Research HighlightsPreventing Mexican Bean Beetle Outbreaks
By Laura Temple
Today, few New Jersey soybean farmers remember how Mexican bean beetles devastated crops more than 35 years ago. Outbreaks of this leaf-eating species of ladybird beetle were common through the 1980s, when infestations of larvae would devour leaf tissue in soybean fields, leaving just a lacy skeleton behind.
Thanks to an ongoing checkoff investment from the New Jersey Soybean Board, the New Jersey Department of Agriculture uses beneficial insects to prevent outbreaks. Wayne Hudson, an entomologist for the Phillip Alampi Beneficial Insect Laboratory within that department, leads an annual program to manage Mexican bean beetles in soybean fields.
His team monitors soybean fields in central and southern New Jersey for Mexican bean beetles. When larvae populations reach the treatment threshold, they release a beneficial parasitic wasp called Pediobis fovelolatus, native to India.
“We start scouting fields in June, and continue monitoring them through August,” Hudson explains. “We usually start releasing wasps at the end of June.”
The wasps lay eggs inside Mexican bean beetle larvae. When those eggs hatch, the wasp larvae feed inside the bean beetle larvae, dramatically reducing the population of pests feeding on soybean leaves. The parasitic wasps have proven to be an effective alternative to insecticides, saving New Jersey farmers more than an estimated $1.2 million each year in inputs and time. The wasps cannot survive New Jersey winters, but the New Jersey Soybean Board offsets annual wasp release costs.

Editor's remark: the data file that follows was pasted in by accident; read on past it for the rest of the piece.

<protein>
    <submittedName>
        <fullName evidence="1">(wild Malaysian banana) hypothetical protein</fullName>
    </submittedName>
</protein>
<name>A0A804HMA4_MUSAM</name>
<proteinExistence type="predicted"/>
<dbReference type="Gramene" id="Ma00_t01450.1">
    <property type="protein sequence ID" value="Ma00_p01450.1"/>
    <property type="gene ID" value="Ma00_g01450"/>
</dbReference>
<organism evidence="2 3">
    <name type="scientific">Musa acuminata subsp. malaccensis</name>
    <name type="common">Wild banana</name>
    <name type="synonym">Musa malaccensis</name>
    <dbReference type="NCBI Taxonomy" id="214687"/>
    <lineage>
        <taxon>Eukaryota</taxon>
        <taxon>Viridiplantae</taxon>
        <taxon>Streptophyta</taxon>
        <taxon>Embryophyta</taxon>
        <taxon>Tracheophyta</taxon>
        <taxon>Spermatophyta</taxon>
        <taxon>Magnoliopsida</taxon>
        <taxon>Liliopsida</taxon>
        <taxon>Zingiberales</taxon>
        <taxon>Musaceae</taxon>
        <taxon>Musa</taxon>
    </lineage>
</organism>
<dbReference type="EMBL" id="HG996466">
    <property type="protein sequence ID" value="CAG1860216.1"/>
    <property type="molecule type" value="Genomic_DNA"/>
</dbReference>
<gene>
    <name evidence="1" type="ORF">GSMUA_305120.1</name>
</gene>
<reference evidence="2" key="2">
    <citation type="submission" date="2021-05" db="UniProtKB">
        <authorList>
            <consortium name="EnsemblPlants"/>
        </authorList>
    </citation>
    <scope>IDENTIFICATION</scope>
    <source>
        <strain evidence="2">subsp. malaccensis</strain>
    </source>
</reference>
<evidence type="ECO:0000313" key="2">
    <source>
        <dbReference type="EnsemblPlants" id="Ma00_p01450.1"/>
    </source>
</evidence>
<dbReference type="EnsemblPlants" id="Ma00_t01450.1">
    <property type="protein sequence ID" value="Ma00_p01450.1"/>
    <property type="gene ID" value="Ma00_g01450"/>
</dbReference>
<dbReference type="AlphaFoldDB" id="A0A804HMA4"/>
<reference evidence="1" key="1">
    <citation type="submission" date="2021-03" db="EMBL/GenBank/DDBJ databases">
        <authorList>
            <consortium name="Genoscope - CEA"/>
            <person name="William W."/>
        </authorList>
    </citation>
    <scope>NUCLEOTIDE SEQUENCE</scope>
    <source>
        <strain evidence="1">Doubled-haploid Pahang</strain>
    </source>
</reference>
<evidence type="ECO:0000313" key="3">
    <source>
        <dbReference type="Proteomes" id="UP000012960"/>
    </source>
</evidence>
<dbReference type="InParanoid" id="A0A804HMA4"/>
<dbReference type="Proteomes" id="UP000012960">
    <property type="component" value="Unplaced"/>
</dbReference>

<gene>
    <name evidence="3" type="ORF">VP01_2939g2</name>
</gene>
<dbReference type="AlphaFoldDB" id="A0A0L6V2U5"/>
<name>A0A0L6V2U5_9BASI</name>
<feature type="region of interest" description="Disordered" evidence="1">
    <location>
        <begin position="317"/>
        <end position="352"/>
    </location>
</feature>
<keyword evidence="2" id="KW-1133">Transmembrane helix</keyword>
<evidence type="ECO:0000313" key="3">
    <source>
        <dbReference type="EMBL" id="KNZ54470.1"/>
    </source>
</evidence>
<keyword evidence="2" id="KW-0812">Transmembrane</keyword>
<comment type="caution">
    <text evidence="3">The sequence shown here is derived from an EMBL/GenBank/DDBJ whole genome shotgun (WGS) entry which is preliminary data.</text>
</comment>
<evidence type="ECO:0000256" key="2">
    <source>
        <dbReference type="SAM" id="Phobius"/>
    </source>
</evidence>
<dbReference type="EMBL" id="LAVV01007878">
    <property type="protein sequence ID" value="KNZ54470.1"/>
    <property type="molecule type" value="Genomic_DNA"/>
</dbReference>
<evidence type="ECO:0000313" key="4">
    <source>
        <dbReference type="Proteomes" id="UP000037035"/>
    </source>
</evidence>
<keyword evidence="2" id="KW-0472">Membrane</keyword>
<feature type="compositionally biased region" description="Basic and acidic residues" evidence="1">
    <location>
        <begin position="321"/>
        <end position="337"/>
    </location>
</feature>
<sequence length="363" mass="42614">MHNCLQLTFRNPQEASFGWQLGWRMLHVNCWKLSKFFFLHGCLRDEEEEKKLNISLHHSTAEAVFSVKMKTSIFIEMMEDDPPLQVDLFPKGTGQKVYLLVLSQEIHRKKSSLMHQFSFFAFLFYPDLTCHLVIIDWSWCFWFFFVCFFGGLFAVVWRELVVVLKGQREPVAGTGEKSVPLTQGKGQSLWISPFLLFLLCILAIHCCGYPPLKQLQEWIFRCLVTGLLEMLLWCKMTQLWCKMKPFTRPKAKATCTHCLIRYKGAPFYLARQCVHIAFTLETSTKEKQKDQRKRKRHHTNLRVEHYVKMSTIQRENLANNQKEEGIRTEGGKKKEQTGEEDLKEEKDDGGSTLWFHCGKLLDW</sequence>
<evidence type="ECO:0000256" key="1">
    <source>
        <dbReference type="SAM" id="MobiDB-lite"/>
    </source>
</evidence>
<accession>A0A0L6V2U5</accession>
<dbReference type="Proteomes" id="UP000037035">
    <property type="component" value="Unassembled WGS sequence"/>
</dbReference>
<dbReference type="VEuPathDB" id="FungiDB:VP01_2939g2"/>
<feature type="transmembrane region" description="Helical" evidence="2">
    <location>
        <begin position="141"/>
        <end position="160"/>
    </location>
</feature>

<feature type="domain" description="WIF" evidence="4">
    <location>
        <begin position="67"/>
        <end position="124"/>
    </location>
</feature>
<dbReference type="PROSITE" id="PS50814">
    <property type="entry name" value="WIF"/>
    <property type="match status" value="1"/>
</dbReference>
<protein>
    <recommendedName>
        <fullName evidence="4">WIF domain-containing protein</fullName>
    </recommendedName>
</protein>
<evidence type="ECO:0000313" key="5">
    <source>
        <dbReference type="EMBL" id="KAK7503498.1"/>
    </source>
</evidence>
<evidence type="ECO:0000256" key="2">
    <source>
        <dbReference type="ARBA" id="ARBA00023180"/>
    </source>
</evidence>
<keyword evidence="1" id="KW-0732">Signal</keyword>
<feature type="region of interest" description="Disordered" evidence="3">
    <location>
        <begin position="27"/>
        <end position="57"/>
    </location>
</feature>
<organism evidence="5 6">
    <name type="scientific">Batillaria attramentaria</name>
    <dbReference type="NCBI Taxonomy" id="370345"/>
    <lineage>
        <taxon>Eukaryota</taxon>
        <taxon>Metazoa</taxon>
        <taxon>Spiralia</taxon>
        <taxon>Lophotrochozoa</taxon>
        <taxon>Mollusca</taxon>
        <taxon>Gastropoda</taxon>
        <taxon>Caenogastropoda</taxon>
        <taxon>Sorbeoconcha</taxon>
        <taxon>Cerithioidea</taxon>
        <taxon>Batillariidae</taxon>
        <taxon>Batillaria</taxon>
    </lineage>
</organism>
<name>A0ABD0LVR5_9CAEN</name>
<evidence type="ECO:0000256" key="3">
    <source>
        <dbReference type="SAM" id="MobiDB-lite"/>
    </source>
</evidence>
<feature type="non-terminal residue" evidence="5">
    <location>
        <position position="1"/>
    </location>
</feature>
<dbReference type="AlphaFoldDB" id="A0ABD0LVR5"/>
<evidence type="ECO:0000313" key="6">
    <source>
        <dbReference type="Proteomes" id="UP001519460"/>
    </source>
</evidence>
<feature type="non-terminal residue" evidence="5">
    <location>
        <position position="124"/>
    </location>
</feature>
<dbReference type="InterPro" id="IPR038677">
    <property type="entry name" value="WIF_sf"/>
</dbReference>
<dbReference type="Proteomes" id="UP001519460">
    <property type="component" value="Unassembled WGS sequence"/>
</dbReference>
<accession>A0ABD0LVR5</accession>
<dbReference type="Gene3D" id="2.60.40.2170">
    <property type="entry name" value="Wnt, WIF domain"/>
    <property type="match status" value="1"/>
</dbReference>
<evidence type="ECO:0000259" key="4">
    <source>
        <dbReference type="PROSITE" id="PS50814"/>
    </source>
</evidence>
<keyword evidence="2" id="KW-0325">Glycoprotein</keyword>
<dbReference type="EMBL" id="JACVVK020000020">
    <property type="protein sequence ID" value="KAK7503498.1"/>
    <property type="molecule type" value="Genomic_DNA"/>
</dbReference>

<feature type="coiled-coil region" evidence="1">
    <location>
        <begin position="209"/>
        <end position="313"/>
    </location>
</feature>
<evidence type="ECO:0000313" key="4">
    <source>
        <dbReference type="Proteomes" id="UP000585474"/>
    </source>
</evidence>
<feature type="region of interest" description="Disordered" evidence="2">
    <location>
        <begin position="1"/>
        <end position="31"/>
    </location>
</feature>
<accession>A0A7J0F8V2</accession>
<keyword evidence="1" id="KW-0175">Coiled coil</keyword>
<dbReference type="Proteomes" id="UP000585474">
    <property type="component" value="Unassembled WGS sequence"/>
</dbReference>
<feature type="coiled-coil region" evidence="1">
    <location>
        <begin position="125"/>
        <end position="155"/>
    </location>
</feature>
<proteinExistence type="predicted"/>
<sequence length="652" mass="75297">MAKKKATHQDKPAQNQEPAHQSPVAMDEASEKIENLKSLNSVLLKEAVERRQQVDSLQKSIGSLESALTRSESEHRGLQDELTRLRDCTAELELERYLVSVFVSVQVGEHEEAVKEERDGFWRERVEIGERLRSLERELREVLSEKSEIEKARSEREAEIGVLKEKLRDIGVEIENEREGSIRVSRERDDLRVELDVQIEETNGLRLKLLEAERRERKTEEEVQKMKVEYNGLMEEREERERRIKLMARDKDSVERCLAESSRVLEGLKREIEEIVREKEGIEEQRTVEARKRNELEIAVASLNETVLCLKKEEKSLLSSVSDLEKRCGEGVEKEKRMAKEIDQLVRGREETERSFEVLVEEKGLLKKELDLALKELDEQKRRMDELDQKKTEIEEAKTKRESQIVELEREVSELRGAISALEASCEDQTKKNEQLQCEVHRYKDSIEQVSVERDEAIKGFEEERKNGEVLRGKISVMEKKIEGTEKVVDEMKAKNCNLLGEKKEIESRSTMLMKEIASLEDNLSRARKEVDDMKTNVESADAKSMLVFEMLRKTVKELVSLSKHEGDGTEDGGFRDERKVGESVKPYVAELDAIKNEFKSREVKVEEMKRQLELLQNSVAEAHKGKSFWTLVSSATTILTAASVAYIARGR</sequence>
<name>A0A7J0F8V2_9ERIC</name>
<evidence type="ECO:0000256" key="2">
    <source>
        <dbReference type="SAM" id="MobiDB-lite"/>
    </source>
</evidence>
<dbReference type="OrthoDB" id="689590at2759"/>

“This program has been successful for years, but its value has increased with the increase in organic farms in New Jersey,” Hudson says. “Because organic farmers have limited options for insect control, pest populations can build and spread. Our biological control program keeps Mexican bean beetle populations down in all fields, without relying on insecticides.”
In 2022, 28 farmers participated in the program, allowing his team to monitor about 50 soybean fields for Mexican bean beetles and release wasps in those fields. Research shows that one wasp release can protect crops in a 5-mile radius, providing reliable pest coverage for the whole region.
While watching Mexican bean beetle populations, Hudson and his team also pay attention to other invasive or problem insects for soybeans.
“Fortunately, kudzu bugs are not advancing, and the invasive spotted lantern fly is not damaging soybean fields,” he says. “Populations of brown marmorated stink bugs have been down, and if we see green stink bugs, mites or other pests, we let the cooperating farmers know as a courtesy. We serve as an extra set of eyes for them in the field.”
Published: Jul 10, 2023
The materials on SRIN were funded with checkoff dollars from United Soybean Board and the North Central Soybean Research Program. To find checkoff funded research related to this research highlight or to see other checkoff research projects, please visit the National Soybean Checkoff Research Database.